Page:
Nov. 1946: Ortello (ITY) arrives in the United States, becomes embroiled in scandal

PHOTO - Ortello arrival (NYT 1946.11.27)

The New York Times, 11/27/1946

In late November 1946, the 20-year-old Teddy (FR) stallion Ortello (ITY) was imported into the United States by Maj. Richard Hamilton and Royal Eastman for stud duties at William “Bill” Stremmel’s Glen Cove Stud in Vallejo, CA.

Winner of the Prix de l’Arc de Triomphe in 1929 and six-time leading sire in Italy, Ortello was said to have been previously ordered by Mussolini to remain in Italy on account of national pride. Ortello’s sale price varied depending on the source, with the amount said to be $50,000, $60,000, $90,000, all the way up to an incredible $250,000. Upon purchase, he was reportedly insured for $200,000.

Standing for a $2,500 fee, Ortello’s stud career in the United States would be short-lived. He would suffer a heart attack at Glen Cove on April 5, 1947, ultimately being listed as the sire of record for only four foals the next year. It would not be revealed until those four foals were 2-year-olds that Ortello, who had proved to be mostly infertile while at Glen Cove, had not sired any living foals. Ortello had in fact legitimately sired two foals; however, both foals were born dead at Glen Cove in early 1948.

Ultimately, the four Ortello foals were only a small part of a conspiracy on part of Bill Stremmel to mislead the public regarding the parentage of foals born at the farm. Not only were the sires of foals misreported, but in some cases the foals were reported to have been out of mares that were long dead.

“When undistinguished mares had babies at his Glen Cove Stud in California, Stremmel registered the foals as sons or daughters of more fashionable ladies. In two cases the mothers he named on the papers were dead. Stremmel got in so deep that he wound up stuck with four foals and no mares that he could list as their dams.” (Red Smith / The Washington Post, 01/08/1971)

Ultimately, seventeen foals from the 1947 and 1948 Glen Cove crops would be allowed racing permits by the Jockey Club, but barred from the stud book as a result of unidentifiable parentage. The four “Ortello” foals in question were Contractor, King Ortello, Ortell Me, and Ortello Red, with the other thirteen horses being Ambling Andy, Boots K, Gentle Miss, Hen Sprig, Jewel Design, Johnny Peck, John’s Pet, King Rail, Lyre Bird, Panabeen, Ptarmigan, Sparrow, and Woodcock.

In addition to these aforementioned seventeen horses, an additional fourteen horses bred at Glen Cove in 1949 and 1950 would have their registrations cancelled, for a total of thirty-one horses reduced to “scraps of paper.”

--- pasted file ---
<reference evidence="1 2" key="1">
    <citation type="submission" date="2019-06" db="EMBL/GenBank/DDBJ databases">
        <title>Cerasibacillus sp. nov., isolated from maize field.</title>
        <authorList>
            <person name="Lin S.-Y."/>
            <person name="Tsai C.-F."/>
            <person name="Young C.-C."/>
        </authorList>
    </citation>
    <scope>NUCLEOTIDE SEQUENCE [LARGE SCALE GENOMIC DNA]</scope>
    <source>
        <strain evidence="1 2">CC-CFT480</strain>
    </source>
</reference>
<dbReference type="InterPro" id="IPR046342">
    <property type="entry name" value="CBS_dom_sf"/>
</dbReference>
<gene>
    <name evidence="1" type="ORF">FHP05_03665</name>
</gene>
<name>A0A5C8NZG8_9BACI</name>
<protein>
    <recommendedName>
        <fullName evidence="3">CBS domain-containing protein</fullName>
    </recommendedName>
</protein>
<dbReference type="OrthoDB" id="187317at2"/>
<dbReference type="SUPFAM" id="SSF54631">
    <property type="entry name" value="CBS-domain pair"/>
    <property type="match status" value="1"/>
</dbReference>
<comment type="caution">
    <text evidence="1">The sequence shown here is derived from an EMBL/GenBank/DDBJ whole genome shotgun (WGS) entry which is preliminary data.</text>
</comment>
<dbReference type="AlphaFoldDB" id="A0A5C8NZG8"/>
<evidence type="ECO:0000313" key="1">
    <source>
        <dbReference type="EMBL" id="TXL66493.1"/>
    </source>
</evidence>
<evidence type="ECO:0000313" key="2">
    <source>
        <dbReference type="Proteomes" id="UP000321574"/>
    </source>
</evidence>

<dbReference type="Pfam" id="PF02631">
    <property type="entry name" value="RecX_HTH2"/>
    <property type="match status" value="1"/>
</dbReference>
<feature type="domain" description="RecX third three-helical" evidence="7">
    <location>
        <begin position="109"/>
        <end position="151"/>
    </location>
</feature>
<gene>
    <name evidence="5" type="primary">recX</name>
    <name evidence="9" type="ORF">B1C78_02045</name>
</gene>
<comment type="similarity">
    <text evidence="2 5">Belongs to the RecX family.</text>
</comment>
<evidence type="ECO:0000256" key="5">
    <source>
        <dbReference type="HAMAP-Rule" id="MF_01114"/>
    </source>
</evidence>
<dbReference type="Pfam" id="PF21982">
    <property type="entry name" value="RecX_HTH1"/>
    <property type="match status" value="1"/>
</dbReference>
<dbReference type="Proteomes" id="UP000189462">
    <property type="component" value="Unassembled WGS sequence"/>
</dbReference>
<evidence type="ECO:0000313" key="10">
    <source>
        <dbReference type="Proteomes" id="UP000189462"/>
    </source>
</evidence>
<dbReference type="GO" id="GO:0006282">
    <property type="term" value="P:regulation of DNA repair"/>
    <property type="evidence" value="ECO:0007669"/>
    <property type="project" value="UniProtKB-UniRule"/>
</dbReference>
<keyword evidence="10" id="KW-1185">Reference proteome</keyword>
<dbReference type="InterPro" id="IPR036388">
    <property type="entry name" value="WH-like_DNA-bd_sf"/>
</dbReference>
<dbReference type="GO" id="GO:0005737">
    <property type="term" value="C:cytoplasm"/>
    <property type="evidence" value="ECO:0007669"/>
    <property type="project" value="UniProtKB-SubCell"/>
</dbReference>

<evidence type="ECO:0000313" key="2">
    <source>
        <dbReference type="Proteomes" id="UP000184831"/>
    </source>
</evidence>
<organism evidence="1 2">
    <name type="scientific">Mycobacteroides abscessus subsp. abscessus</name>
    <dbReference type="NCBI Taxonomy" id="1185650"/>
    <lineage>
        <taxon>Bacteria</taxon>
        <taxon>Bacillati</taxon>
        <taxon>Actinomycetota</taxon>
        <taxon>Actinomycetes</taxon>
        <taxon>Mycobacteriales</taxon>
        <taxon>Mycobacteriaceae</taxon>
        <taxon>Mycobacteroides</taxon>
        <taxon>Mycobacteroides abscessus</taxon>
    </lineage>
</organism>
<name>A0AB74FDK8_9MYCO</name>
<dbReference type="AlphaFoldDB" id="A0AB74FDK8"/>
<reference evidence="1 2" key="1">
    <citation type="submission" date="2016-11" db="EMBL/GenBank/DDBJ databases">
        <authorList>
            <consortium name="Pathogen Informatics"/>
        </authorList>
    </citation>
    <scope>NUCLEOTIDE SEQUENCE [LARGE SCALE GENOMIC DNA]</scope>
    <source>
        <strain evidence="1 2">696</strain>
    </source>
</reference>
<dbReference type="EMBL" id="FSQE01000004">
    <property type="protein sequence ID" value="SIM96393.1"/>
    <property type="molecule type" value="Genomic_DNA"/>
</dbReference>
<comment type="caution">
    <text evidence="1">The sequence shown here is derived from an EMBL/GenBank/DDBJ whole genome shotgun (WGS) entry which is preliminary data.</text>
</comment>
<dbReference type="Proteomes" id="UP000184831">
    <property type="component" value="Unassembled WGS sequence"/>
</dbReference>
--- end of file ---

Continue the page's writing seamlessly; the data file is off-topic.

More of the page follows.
Bill Stremmel was ruled off the turf by the Jockey Club on July 19, 1950.


“The Hollywood Park conflagration posed some problems for the California thoroughbred breeders, as well as the track management. James G. Jackson, registrar for the breeders, has been extremely busy during the last few weeks revising plans for the annual summer vendue of the California bloodstock owners, and has advised that a satisfactory arrangement has been made. The sale will be held at Hollywood Park instead of at Santa Anita, and the dates for the vendue have been expanded to three nights instead of two. The evening auctions will be conducted on July 18, 19 and 20. … three of the four existing Ortello colts in this state also will go under the hammer.” (Oscar Otis / Daily Racing Form, 06/01/1949)


“The Bill Stremmel case is California’s shame if the charges against the Vallejo (Cal.) breeder are true, and Marshall Cassidy, executive secretary of the Jockey Club, says they have been substantiated.

At Belmont the other day Cassidy said the stud groom had confessed to his part in the false registration of 17 horses, foals of 1947 and 1948, at the Vallejo ranch. These will be barred from racing. Several of the involved horses are registered as having been sired by Ortello, an imported stallion. It is said that all of is get either were born dead or died soon after foaling. Ortello died shortly after arrival in this country.” (Paul Lowry / Los Angeles Times, 05/18/1950)


“The stewards of The Jockey Club announced yesterday that Bill Stremmel, owner and operator of the Glen Cove Stud at Vallejo, Calif., has been ruled off the tracks under the jurisdiction of The Jockey Club.

A written statement issued by that body said that during the week of July 10, the stewards of The Jockey Club held several meetings to receive depositions, review reports and interrogate witnesses in the case of the alleged false registrations by Stremmel.”